Saturday, November 28, 2009

The Russian Agenda?

I find it interesting how much talk there is as of late about Russian arms control and investments. Things that seem rather contradictory in nature, yet existent none the less. What kind of message does this send about the willingness of the the Russian government to really come to an agreement on arms reduction treaties, and how long will those agreements be upheld? Does the dwindling population and heating political world climate give her need to bolster defenses?

The ongoing START (strategic offensive arms reduction) treaties have reached an argumentative halting point in the recent weeks. Particularly, the US desire to monitor Russian Topols and reduction requirements have anything but pleased the Russian counterparts in the negotiations. The Topols of course being the Russian intercontinental ballistic missiles. These were developed in the 90's after the termination of the "Pioneer" missiles under the Treaty of Elimination of Intermediate and Short Range Missiles, and have further been developed into the improved Topol-M mobile missile. Russian negotiators argue that there is not as much of a need for such strict regulations of these missiles as there are for say nuclear submarine controls. Furthering their point by saying that since the US does not have as an extensive supply of similar arms that the restriction is unilateral, obvious in July when the negotiations concluded with the Russian anticipated reduction under half of that which the US had proposed. Negotiations are still under way and a new version of the START treaty is planned on being signed by Decemebr 5th.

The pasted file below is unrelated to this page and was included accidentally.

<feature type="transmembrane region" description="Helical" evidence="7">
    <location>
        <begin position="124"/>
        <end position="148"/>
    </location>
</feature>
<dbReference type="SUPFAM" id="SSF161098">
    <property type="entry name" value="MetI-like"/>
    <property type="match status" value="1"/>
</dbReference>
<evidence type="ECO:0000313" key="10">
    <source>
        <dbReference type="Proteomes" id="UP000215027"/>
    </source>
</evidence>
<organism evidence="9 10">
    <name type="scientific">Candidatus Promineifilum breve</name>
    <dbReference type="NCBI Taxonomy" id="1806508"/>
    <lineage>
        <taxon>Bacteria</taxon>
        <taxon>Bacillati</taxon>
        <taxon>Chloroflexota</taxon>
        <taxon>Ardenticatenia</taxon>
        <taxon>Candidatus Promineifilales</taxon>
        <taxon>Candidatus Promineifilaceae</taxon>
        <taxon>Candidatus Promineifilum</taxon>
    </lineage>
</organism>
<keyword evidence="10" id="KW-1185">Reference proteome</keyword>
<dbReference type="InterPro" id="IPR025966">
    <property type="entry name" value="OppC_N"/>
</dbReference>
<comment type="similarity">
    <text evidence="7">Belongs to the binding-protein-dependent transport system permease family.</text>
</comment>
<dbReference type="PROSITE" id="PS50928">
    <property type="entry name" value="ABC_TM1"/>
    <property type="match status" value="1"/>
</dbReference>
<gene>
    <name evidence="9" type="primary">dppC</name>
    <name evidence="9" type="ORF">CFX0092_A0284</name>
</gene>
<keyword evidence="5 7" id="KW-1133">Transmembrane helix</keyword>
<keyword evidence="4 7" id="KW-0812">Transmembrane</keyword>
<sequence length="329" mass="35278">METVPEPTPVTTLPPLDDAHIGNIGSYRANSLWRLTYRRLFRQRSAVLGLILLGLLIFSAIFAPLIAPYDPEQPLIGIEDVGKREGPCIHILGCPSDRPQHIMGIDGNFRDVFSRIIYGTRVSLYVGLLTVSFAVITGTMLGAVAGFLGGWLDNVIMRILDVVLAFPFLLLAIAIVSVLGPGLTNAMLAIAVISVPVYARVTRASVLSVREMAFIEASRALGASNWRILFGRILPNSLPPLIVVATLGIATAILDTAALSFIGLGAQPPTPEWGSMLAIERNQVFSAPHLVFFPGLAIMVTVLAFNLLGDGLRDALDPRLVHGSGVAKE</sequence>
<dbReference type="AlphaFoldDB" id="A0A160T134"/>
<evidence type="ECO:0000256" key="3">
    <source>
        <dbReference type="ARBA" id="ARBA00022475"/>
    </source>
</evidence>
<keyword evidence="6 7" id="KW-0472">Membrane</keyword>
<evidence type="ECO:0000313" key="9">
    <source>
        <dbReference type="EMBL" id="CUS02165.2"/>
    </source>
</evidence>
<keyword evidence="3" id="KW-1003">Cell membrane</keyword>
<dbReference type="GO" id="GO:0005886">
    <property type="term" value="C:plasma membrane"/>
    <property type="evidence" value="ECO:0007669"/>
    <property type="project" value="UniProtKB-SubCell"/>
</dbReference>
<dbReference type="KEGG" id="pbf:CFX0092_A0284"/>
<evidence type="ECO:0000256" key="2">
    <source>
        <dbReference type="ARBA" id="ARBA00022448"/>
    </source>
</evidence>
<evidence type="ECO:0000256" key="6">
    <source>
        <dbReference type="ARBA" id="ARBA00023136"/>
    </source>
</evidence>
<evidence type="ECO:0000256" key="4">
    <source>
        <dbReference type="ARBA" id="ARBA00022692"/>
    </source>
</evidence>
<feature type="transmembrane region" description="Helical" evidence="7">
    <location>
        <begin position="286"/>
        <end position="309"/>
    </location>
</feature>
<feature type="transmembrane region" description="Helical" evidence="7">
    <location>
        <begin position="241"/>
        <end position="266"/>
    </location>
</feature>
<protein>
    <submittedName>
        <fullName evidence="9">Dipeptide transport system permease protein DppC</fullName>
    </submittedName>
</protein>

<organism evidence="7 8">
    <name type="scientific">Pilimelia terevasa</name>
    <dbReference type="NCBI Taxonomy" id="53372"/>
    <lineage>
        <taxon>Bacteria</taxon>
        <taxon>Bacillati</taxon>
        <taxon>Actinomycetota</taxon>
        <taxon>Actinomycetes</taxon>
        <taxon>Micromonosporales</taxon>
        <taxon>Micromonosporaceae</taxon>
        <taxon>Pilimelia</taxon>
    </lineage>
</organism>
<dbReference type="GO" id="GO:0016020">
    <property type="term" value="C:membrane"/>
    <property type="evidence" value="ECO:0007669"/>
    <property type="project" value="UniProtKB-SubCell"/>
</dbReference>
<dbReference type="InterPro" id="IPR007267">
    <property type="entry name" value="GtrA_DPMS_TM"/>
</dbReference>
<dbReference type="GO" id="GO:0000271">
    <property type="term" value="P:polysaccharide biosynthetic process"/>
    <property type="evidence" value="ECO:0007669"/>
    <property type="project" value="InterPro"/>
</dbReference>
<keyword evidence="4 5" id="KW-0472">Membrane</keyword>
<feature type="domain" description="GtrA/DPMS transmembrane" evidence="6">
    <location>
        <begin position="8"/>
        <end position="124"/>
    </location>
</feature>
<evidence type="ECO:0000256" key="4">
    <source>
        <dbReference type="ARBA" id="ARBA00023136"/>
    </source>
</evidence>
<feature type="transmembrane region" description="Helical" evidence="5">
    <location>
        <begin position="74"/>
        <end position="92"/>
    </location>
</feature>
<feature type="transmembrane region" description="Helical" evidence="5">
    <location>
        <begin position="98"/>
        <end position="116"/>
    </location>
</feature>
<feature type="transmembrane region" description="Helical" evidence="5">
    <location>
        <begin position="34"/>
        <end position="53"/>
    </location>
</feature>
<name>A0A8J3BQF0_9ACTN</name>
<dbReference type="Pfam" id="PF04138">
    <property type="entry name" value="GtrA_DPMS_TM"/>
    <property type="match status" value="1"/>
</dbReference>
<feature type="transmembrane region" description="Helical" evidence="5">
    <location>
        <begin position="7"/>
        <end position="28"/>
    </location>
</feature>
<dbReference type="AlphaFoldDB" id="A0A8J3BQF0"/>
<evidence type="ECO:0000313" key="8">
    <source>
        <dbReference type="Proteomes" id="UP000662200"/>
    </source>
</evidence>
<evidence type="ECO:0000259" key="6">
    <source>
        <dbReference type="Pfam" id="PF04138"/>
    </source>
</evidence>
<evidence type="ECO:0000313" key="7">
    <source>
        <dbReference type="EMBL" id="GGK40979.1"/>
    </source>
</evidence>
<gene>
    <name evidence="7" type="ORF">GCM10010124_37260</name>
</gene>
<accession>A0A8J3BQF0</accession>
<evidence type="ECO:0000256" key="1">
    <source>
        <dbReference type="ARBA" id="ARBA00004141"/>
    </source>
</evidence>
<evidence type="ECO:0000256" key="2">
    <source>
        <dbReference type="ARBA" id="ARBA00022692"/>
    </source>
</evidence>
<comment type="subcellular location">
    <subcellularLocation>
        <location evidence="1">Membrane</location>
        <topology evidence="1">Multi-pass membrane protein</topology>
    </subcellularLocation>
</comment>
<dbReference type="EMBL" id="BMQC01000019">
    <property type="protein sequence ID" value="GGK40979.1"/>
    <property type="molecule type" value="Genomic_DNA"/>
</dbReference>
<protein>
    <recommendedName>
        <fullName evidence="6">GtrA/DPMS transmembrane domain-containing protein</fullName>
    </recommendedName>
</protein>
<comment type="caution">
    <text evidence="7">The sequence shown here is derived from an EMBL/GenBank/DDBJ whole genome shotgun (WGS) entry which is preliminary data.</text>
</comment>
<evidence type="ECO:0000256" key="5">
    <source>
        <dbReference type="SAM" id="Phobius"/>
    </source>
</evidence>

Ultimately the point is that with such proposed purchases as the French warship, during this time of arms negotiations, is there a relative message that Russia is sending. Maybe not to the US directly but to its surrounding adversaries? The sale, for one, would mark the supposed first sale of arms to the Russians, by a NATO member (a founding one for that matter) since the fall of the Soviet Union. Furthermore there is great concern from countries such as Georgia and the Ukraine. They are concerned with the underlying reasons for such a purchase, curious about the ammunition capabilities and so forth. The US has voiced its lack of concern for the pending purchase, but do we have indeed have a need to be concerned? It would mark the largest Russian expenditure on an arms purchase. An expenditure that could be invested in the Russian economy directly, employing the local ship builders and modernizing the building market. Is this not a venue that would yield greater results for the country as a whole? Whats the rush for control of such ships?

The arms agreements with Russia and her consistent negotiations for more missiles and less oversight partnered with the search abroad for enabling the modernization of her Navy does not seem to give much concern to Washington. At least none that has yet to be expressed. But is it a sign for the future of Russia's intentions? The fact that she voiced earlier in the year that if provoked would be willing to use nuclear arms as an initial means of defense only adds to the concern. Many voice that there is no need to fret, this all may be an unrelated series of endeavors, I put the question out there: What if they are not?

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